Less than a year ago, I thought I had seen the future with my Logitech Optical Wheelmouse. The advantage of optical mice over ‘balled' mice meant no more cleaning. No more removing the ball and having to scrape away all the little chunks of dirt and grime. Then there were cordless mice, this meant no more cords. No more snagging. A year later, Logitech has beat Microsoft to the punch to combine the two technologies. The Cordless Optical Mouseman combines cordless mice with optical mice, to create the first cordless optical mouse.
Look Ma, No Balls!|| ||
The mouse comes with:
- Cordless Optical Mouse
- USB / PS2 adapter
- Mouseware Installation CD
- Getting Started Guide
- Comfort Guidelines
All included contents|
We will only be dealing with the first three items listed, if you feel the need to read the quite useless pieces of paperwork, more power to you. I bought this mouse REFURBISHED so it did not come with batteries, if you buy retail, yours will come with 2 AA batteries to get you started.
Some of the first things I noticed about this mouse were:
- Ergonomic Design
- A slightly bigger scroll button (compared to the Optical Wheelmouse)
- A fourth button on the left side of the mouse
- Two rubbery surfaces on both the left and right side of the mouse
The Mouse and Receiver|
Installing the mouse is fairly easy. I prefer to shut down and then switch out my mice, but turning off your computer is not required. Plug your mouse into either the PS/2 port or USB port and, with Windows XP, the mouse will be recognized. Press the ‘Connect' button on the Receiver unit and then press the ‘Connect' button on the bottom of your mouse. Then, using the provided Mouseware Installation CD, install the Mouse's support software and drivers. Most of the time, this is not the newest version of the software and you should probably check out Logitech's site for newer versions of the installation software and drivers.
Press Connect on|
Then on the back|
of the mouse.
Once the software is installed, a mouse icon will appear in your system tray (which you can hide) to customize your mouse. Clicking the Mouse Icon once will show you how the Mouse is connected (either USB or PS/2) and the conditions the batteries are in. Double clicking the Mouse Icon will bring up the following screen, where you can customize what you want every button to do.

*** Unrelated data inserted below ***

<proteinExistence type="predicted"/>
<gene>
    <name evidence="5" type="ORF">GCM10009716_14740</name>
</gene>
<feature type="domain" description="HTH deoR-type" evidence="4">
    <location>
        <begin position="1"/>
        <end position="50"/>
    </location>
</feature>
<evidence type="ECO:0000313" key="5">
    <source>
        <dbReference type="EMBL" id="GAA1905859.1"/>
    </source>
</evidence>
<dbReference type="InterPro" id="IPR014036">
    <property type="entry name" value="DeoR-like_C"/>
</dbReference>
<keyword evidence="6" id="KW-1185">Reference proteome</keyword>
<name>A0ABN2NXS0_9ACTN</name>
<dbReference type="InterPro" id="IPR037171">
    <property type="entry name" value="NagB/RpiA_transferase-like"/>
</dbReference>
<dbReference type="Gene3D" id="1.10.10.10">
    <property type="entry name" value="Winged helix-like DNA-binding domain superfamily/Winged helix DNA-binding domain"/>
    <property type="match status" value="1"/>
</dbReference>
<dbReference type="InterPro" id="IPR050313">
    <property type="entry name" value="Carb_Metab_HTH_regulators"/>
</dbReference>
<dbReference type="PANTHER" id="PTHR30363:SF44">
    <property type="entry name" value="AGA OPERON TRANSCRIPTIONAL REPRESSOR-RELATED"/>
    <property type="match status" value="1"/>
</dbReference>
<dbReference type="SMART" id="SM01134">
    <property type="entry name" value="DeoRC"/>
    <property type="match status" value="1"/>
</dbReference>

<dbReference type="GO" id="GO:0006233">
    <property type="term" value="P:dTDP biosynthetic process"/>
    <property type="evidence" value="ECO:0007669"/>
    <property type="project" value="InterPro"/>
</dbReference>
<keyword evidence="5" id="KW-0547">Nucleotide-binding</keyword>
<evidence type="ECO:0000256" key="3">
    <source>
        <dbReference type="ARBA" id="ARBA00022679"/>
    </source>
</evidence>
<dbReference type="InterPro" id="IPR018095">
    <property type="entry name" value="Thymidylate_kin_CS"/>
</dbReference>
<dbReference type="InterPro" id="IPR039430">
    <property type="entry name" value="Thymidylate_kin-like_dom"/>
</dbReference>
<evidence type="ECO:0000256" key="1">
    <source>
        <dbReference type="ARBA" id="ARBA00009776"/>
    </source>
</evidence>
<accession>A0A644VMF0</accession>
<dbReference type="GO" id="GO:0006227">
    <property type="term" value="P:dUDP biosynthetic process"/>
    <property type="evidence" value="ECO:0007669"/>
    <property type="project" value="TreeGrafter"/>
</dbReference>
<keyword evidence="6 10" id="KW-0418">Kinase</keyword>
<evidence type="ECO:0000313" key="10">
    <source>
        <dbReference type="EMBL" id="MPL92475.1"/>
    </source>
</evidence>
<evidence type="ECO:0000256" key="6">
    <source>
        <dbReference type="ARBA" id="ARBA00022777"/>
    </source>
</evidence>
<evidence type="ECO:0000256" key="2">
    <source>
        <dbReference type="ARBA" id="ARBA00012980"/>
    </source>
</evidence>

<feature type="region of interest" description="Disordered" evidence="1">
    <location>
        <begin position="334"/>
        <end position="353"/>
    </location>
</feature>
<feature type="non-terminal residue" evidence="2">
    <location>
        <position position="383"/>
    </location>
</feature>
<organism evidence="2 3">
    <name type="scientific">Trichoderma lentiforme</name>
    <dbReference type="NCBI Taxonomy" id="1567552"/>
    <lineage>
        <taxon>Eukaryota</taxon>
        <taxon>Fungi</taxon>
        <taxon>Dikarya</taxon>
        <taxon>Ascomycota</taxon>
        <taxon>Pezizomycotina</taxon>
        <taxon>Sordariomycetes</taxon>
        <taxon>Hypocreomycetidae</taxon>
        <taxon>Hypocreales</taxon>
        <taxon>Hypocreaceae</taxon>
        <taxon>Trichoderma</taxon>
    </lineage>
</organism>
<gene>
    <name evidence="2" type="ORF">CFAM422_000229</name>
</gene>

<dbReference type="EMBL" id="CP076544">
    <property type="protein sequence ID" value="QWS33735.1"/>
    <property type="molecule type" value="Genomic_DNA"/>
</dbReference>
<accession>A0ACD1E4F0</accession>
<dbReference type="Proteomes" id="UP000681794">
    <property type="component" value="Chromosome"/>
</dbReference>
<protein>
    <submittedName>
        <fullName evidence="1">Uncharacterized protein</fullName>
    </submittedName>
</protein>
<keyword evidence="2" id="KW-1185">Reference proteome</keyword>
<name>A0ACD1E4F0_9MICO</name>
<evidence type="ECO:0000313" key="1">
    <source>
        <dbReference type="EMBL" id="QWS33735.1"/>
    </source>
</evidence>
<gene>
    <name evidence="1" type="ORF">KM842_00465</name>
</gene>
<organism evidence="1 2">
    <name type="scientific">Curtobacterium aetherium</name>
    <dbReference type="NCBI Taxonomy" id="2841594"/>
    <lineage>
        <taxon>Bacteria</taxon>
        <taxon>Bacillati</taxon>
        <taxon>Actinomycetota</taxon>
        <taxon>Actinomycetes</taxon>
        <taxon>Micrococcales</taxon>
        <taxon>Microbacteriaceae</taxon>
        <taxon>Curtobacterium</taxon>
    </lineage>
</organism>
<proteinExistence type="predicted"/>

Batteries are Good|| ||
Batteries are Low|
Mouse Properties|| ||
Battery Level|| ||
Version Information|| |
The mouse has four buttons, the left and right buttons, the scroll wheel, and something newer, a fourth button on the left side of the mouse. I currently have my scroll wheel on ‘Auto Scroll’ which allows you to move the scroll wheel up and down and have you either browse up or down the page. The fourth, side button, I have as ‘Internet Back Command,’ meaning no more back button for me when I'm browsing a website, I just click the button and I go back one page. Setting the fourth button as a ‘Backspace’ would do the same thing, but it would probably annoy me for word processing.
One nice, Logitech feature that comes with all new Logitech mice is their WebWheel. Press down on the scroll wheel when you have it set to Web Wheel displays a graphic like this, giving you many Internet option commands such as going Back, Refreshing the page, Stop the loading of the page, along with a bunch of other options.
The Web Wheel|
The Cordless Optical Mouseman is great what I use the computer for, an occasional game or two, web browsing and word processing. I've noticed few glitches or skips, even when the mouse has alerted me that its batteries are low. If you are a hardcore gamer or use your machine for graphical design and have to be very precise, I'm not sure that the mouse will meet up to your standards, but even for the high end computer user, it gets the job done.
I use my computer a lot and am on it for most of the day, so my mouse batteries last around 2 weeks before they need to be replaced. I use rechargeable batteries, because replacing 2AA batteries once every other week would become pretty costly after awhile.
The Cordless Optical Mouseman has introduced the wireless and optical technologies together and it has made a very nice mix. The extra (fourth) side button makes internet browsing even more enjoyable and the ergonomic design does not cramp up my wrist like my old Logitech Wireless Wheelmouse.
- No more cords or cleaning of the mouse balls
- Ergonomic Design
- Very accurate control for being cordless, even for a Computer Junkie (like myself)
- $65 for a mouse is a bit steep. You can get it much cheaper if you shop around though.
- Batteries only last two weeks. If you don't buy rechargeable ones, the mouse starts getting even more expensive very quickly.
- Sometimes in gaming, mouse will shoot off to the left corner for no reason.